Feds say investment broker 'preying on the elderly'

A local investment broker is back in the news again. The Fox 5 I-Team broke this story of retirees who claimed he played a part in cleaning out their bank accounts. Now it's the US Attorney's Office upping the accusations.

And, yes, they use strong words like 'preying on seniors' and back it up with a five-count federal indictment for fraud. His former clients call Winston Wade Turner a smooth talker.  He wouldn't return our calls, but his wife certainly had a lot to say about all of it when we visited their luxury home.

Sitting above a championship-caliber golf course, until a few weeks ago this family's biggest concern may have been getting hit with a ball. Today, Winston Wade Turner is dodging a five-count federal indictment.

His wife doesn't buy the charges.

"The FBI. The notorious FBI going after the white collar man for no reason," Tina Turner told us on her front porch.

Her husband wasn't here when the Fox 5 I-Team dropped by their Jefferson, Georgia home, but she invited us in to talk.

"It's just ridiculous. Everything is ridiculous, all of this stuff," she said vigorously defending her husband. He didn't do anything wrong. It's just all mixed up."

But the federal government thinks it is clear. The U.S. Attorney has charged 48-year-old Winston Wade Turner with mail and wire fraud. The indictment alleges he "preyed on seniors and retirees." Prosecutors believe Winston Wade Turner tricked people out of their life savings through an alternative energy investment scheme.

Again his wife, Tina Turner, pushed back.

"We worked hard. He worked hard. We had a bio-diesel company and they tried to tell us we didn't."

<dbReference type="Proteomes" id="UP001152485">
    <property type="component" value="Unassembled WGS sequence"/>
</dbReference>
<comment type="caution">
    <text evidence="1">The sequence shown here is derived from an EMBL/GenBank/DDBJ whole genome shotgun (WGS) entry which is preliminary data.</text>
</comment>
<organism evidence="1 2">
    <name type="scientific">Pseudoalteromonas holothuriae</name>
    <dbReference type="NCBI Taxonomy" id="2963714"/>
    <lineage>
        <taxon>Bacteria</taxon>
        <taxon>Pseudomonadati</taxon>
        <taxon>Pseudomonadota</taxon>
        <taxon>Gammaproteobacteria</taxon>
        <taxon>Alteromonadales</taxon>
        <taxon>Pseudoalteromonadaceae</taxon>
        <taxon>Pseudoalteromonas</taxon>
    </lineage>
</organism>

But the indictment alleges clients gave Mr. Turner a lot of money. Court documents show one victim wired him more than $111,000 in one day.

"Two of those are my clients," said attorney Jason Doss who talked with the Fox 5 I-Team before about Winston Wade Turner. 

Last September his client Wanda Dye told us Mr. Turner ran off with her entire nest egg after claiming to invest it for it.

Here was the teary exchange about the threat of losing her home.

"I've only got enough for two more months."

In November, retiree Freddy Thomas had a similar sad story about a cleaned out 401k.

"Nothing. It's all gone," he said.

Although they didn't sue Mr. Turner, these retirees did sue two large investment companies where he worked as a broker. Ms. Dye has settled her civil case and saved her home. Mr. Thomas's case is still ongoing.  Winston Wade Turner was eventually "barred" from the industry for unethical practices.

But the simmering criminal allegations against their former broker are now on the front burner. Attorney Jason Doss filled us in.

"This case has been developing for a very long time. I know that because the FBI spoke to our clients a few years ago."

According to the indictment, Mr. Turner claimed to invest his elderly clients' money into what the government called a "shell company" using a Florida rental mailbox as its headquarters. Winston Wade Turner has pleaded not guilty.  

His wife Tina at our visit said she felt sure her husband would want to talk to clear the air.

"That would be great. He wants to talk about that," she said.

We are still awaiting a call from Winston Wade Turner and his court-appointed attorney.